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Smooth-coated Otter (Lutrogale perspicillata) | Gardens by the Bay, Singapore | Photograph: Neelu Pilania

6—Family Units

Smooth-coated Otters are highly social and live in family units that consist of a breeding pair and about three or four young otters. Male otters are polygamous, and both the adults mark their territory using secretions from their anal glands, a process called sprainting. Asian Small-clawed Otters, on the other hand, live in large groups that consist of anywhere between 15-20 individuals. During breeding periods, they dig burrows for nesting alongside water bodies. Eurasian Otters are solitary, and individuals mark their territory using sprainting. They are found in groups only when mothers are accompanied by their pups. Otters can breed throughout the year.

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Smooth-coated Otter (Lutrogale perspicillata) | On the banks of River Brahmaputra, Assam | Photograph: Mayuresh Hendre

7—Understanding Otter Populations

Outside protected areas, otters are an uncommon sight in India, especially in the northern parts of the country. Additionally, there isn't much information on conducive habitats for otters outside protected areas, which further confounds conservation initiatives. In 2019, the state of Uttar Pradesh conducted the first otter census in the Pilibhit Tiger Reserve. Similarly, a two-year study was initiated in Maharashtra to understand the otter populations in the state and the threats faced by them. Otters are shy by nature, and researchers use camera traps and spraints to locate them. With a better understanding of otter numbers and their habitats, conservation efforts can be more fruitful.

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Smooth-coated Otter (Lutrogale perspicillata) | On the banks of River Brahmaputra, Kaziranga National Park, Assam | Photograph: Ritobroto Moitra
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Asian Small-clawed Otter (Aonyx cinereus) | Sunderbans Tiger Reserve, West Bengal | Photograph: Anushka Kawale

8—Conservation and Threat Status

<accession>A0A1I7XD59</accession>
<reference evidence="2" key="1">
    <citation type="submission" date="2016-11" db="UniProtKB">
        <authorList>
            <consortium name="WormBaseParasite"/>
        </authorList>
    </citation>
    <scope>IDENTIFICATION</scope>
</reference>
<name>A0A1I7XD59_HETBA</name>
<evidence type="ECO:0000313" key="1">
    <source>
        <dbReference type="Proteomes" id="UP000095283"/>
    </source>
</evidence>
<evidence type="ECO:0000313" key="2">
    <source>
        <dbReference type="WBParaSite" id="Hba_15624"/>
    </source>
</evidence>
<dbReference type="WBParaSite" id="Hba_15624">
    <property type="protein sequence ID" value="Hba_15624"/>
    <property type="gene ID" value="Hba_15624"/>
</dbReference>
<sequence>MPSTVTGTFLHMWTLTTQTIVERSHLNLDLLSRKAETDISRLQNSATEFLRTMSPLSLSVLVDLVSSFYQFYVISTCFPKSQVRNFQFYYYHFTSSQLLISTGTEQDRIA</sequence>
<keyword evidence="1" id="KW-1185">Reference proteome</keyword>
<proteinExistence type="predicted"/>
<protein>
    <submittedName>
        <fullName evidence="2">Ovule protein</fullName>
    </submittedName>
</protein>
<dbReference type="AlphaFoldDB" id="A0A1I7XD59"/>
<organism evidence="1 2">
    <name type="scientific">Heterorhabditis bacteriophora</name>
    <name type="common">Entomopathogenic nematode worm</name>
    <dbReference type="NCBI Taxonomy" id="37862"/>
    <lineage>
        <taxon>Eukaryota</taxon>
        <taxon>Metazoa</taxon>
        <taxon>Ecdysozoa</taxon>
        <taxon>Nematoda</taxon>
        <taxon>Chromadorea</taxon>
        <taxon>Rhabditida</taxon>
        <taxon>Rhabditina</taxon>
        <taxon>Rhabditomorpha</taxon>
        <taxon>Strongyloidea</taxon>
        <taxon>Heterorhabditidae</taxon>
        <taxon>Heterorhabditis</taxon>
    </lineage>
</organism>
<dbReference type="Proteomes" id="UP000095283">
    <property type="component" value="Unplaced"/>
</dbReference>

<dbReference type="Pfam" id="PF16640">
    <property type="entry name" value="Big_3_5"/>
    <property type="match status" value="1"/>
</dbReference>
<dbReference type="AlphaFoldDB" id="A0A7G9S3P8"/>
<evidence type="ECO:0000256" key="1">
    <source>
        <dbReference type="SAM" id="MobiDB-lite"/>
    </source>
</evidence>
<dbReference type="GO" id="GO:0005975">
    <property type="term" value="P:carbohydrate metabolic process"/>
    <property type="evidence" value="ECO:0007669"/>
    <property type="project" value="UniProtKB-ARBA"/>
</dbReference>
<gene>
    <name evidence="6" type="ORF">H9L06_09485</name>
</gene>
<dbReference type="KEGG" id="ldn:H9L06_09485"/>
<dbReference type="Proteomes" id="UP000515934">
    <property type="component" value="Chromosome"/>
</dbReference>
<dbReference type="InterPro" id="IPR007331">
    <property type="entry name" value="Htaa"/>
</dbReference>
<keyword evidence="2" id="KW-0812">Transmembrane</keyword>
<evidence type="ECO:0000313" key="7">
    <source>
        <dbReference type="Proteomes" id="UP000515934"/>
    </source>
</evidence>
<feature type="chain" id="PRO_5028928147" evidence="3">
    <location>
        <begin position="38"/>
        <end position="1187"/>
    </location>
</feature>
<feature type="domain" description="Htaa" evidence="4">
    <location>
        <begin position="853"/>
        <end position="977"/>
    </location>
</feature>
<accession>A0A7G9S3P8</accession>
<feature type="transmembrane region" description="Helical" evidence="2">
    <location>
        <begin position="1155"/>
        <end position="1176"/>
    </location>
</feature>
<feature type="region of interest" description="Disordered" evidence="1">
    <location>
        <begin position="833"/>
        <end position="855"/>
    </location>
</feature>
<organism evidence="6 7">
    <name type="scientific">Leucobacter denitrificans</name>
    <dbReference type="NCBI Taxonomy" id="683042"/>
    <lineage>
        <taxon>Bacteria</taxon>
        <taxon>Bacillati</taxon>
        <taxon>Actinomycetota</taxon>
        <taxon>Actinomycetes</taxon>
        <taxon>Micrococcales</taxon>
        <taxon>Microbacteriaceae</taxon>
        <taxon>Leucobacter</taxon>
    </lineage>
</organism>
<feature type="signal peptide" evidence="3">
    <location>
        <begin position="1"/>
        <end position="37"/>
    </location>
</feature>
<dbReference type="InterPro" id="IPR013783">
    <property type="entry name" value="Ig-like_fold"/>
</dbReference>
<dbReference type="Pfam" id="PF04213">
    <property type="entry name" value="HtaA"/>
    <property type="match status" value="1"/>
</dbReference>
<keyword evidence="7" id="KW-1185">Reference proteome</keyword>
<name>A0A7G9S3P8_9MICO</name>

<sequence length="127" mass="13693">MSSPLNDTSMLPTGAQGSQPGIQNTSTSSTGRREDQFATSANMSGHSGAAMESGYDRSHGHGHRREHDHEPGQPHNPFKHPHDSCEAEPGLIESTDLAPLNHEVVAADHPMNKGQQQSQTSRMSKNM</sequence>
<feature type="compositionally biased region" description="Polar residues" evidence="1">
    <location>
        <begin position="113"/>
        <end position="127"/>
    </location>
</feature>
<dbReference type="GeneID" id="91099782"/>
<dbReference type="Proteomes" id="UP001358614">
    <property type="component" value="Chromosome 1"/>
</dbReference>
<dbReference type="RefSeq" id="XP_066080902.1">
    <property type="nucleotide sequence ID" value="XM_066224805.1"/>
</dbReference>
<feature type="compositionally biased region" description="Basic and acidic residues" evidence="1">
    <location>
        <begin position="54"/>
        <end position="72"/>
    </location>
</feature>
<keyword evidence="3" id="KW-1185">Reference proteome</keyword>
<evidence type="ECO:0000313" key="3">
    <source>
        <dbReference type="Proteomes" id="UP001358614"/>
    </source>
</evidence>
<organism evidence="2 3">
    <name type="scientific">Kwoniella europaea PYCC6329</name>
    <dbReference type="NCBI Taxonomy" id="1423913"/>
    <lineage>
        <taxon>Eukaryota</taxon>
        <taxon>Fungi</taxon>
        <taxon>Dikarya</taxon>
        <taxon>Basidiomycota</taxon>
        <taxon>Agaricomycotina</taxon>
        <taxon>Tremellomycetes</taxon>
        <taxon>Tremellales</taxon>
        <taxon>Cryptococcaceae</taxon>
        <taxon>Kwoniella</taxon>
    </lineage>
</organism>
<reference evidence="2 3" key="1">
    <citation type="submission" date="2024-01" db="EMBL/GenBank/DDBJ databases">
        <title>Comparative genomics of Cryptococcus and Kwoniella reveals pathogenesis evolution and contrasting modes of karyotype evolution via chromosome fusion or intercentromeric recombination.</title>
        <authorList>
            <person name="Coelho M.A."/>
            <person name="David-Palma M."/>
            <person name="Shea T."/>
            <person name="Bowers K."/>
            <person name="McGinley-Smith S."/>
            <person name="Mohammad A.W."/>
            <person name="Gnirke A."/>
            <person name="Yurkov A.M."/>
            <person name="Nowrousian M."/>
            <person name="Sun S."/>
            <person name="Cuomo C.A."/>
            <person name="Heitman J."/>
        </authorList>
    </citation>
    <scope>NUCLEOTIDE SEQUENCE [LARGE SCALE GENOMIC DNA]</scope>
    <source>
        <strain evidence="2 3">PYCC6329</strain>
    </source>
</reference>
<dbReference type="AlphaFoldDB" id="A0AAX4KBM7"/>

Both the Smooth-coated Otter and the Asian Small-clawed Otter are classified as Vulnerable by the IUCN Red List. The Eurasian Otter is classified as Near Threatened. Otters in the country face several threats such as polluted water bodies, hunting and anthropogenic interference of their habitats for agriculture and fishing activities. But the most significant threats to otters are the exotic pet trade and hunting for their skins. According to a report by Traffic, illegal otter trade has been recorded in 15 countries, and India is among the leading countries involved in the otter skin trade. All the three species found in India are also the preferred otters for the pet trade. In 2019, India’s proposal to upgrade the protection of Smooth-coated and Small-clawed Otters in CITES (Convention on International Trade in Endangered Species on Wild Fauna and Flora) was accepted by the United Nations. Despite the bans and restrictions, otter trade continues to be prevalent.

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A pack of stray dogs attacks a family of Smooth-coated Otters on the banks of River Chambal, in Rawatbhata, Rajasthan | Photograph: Devki Nandan PA

9—Otters and Rivers

The sight of a healthy otter family playing by the riverside is not just a good sign for the otters but also for the local river and forest ecosystems. Otters keep a check on the population of other aquatic species and signify clean rivers that are free of pollutants. Conservation of rivers, therefore, becomes a vital part of protecting the species. The Chambal river, for example, was once home to a significant number of otters, but with the construction of dams in the area, the otter numbers have greatly reduced. Today, Chambal is slowly regaining its otter populations. The absence of fish ladders during dam construction is also a contributing factor as it decreases the prey base for otters, impacting local populations. Additionally, water pollution due to pesticide runoff impacts the otters and the fish they prey on.

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Smooth-coated Otter (Lutrogale perspicillata) | River Ramganga, Jim Corbett National Park, Uttarakhand | Photograph: Samyak Kaninde
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A family of Smooth-coated Otters surrounded by plastic and other debris that has been thrown into the Chambal river, in Rawatbhata, Rajasthan | Photograph: Mohit Nagarwal

10—Conservation Initiatives

India's first dedicated otter reserve, the Tungabhadra Otter Reserve Sanctuary, is a 34km-stretch earmarked for mammals along the river in Karnataka. The reserve is home to both the Smooth-coated Otters and the Asian Small-clawed Otters. Environmental conservation organisation Wild Otters is working on protecting these mammals and understanding their behaviour. The organisation is studying the movement patterns of otters in Goa and assessing habitats in the Western Ghats. Despite such initiatives and the earlier-mentioned population studies, otter conservation in the country is in dire need of community participation. Take the Tungabhadra river, for example, the region is an important tourist destination and is flanked by agricultural lands. It is important that the local communities, especially fishers who frequently come in contact with these mammals, understand the importance of otters in the ecosystem. With better knowledge of the species and better awareness among communities, India’s otters will soon be able to thrive in rivers and water bodies outside protected areas.

     Indranil Basu Mallick                  | Nature Infocus
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Smooth-coated Otter (Lutrogale perspicillata) | River Ramganga, Jim Corbett National Park, Uttarakhand | Photograph: Indranil Basu Mallick